But before I tell you what I found worrisome in both of these articles, let me tell you what I liked.
Read the rest at PoliticsDaily.com
Image: Wife and Mother by Michael Batfish via Flickr under a Creative Commons License.

Add to FacebookAdd to NewsvineAdd to DiggAdd to Del.icio.usAdd to StumbleuponAdd to RedditAdd to BlinklistAdd to TwitterAdd to TechnoratiAdd to Furl

Playing Marriage Counselor to Your Ex

Not so long ago, I got an email from an old boyfriend. His marriage was on the rocks and he was feeling angry and betrayed and he wanted to know what to do.

My first reaction was one of shock. Although our own relationship had gone through its ups and downs, we’d managed to patch things up and remain friends (over email). But I hadn’t heard from him in years. So his cry for help came completely out of the blue. (I feel compelled to cue Paul Simon singing “I met my old lover on the street last night…”)

My second reaction was one of discomfort. Of the many professions I’d trained for over the years, therapist was not one of them. Sure, I analyze myself endlessly and give advice to close friends on all manner of things. But an ex-lover? I wasn’t sure I was up to the task.

My hesitation was made worse by the fact that about ten years ago, another ex had telephoned me for marital advice. His wife had abruptly stopped speaking to him. And not as in they weren’t communicating well; she literally wasn’t speaking to him at all. That marriage ended in divorce (though he subsequently re-married quite happily). But the whole experience gave me cold feet. After all, if I screwed this up, I’d be 0 for 2. That’s worse than the US national divorce average!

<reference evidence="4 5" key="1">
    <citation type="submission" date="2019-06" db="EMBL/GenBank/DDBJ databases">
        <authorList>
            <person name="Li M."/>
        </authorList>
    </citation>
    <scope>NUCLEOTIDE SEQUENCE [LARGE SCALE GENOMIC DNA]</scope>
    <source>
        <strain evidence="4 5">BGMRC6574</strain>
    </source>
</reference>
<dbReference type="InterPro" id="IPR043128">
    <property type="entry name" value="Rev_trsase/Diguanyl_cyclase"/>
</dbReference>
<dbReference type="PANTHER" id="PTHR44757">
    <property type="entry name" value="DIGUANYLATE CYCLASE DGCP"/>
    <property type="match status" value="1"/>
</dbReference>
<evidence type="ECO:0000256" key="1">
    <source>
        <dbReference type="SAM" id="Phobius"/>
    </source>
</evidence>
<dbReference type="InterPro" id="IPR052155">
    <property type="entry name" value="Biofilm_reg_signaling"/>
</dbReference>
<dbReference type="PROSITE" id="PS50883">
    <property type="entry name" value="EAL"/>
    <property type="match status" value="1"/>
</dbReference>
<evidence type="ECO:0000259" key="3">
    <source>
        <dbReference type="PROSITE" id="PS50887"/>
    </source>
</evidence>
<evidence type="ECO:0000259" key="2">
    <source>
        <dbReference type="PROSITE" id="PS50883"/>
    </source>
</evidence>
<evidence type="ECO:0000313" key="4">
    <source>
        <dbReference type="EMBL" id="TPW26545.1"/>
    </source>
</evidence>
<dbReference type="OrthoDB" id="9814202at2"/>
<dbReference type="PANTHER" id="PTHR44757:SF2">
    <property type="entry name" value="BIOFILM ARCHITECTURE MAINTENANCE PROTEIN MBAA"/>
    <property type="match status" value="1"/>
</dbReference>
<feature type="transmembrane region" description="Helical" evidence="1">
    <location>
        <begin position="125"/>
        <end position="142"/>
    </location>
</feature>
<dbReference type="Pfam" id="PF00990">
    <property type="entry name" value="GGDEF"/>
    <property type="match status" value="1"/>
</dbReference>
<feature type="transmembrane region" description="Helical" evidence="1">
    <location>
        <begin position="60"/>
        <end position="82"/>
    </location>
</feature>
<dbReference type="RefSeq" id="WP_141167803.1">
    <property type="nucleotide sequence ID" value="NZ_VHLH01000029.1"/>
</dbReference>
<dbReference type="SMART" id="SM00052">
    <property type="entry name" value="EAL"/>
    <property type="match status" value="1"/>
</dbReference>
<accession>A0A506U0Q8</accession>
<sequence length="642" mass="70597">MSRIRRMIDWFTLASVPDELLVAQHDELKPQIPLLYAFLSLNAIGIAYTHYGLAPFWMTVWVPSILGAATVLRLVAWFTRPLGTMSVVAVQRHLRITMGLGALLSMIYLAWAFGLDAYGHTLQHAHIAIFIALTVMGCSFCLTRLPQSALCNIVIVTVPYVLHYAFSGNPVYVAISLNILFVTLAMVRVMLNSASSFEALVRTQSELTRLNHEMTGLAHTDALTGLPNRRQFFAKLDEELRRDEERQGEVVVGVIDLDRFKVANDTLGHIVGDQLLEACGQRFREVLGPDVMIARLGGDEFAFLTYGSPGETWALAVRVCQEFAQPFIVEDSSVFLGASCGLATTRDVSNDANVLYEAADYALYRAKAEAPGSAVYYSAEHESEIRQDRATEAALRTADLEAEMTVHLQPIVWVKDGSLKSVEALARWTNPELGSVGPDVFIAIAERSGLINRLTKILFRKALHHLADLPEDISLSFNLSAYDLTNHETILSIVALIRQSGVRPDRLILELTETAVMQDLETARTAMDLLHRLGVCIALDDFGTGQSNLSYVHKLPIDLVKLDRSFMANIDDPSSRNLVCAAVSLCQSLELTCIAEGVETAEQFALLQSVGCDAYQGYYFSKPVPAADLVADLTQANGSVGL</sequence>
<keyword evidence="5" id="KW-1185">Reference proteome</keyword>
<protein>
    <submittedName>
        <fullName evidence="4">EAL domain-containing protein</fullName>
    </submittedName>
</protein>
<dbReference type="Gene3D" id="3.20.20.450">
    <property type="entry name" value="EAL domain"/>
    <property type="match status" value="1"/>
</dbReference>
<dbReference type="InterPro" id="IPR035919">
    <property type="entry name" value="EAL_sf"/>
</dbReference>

But, eventually, I felt flattered. Because when I gave it some thought, I realized that I really did have some limited advice for my ex and his wife (which mostly amounted to some version of “you guys should really sit down and talk to one another”). And it seemed, magically, to be of use. A few days later, I got an incredibly long and grateful email from him about how my advice had revitalized their relationship. His wife (whom I’d always assumed just hated me, and perhaps did) even hoped to meet me some day.

I’m not sure what it is about me that causes my exes to bring their marital problems to my doorstep. But it does make me feel like I’ve come along way. As someone prone to jealousy, even ex-poste (I once hurled a plate at a wall…long story), I’m not necessarily prone to maturity where relationships are concerned. But you know you’ve grown up when you can look at someone else’s relationship – someone with whom you once had your own issues – and analyze it in an impartial, even helpful way.

And, hey, if all else fails, I definitely have a career ahead as a couples counselor. In today’s economy, we all need a back up…

*****

Speaking of maturity, a friend introduced me to the wonderful Formerly Hot website/blog, a self-described “tween site” for grown ups. Be sure to check out the “formerly hall of fame” which includes a listing for margarine. Love it!

Image: Bride and Groom by Sharron Goodyear via Free Digital Photos.net.

Add to FacebookAdd to NewsvineAdd to DiggAdd to Del.icio.usAdd to StumbleuponAdd to RedditAdd to BlinklistAdd to TwitterAdd to TechnoratiAdd to Furl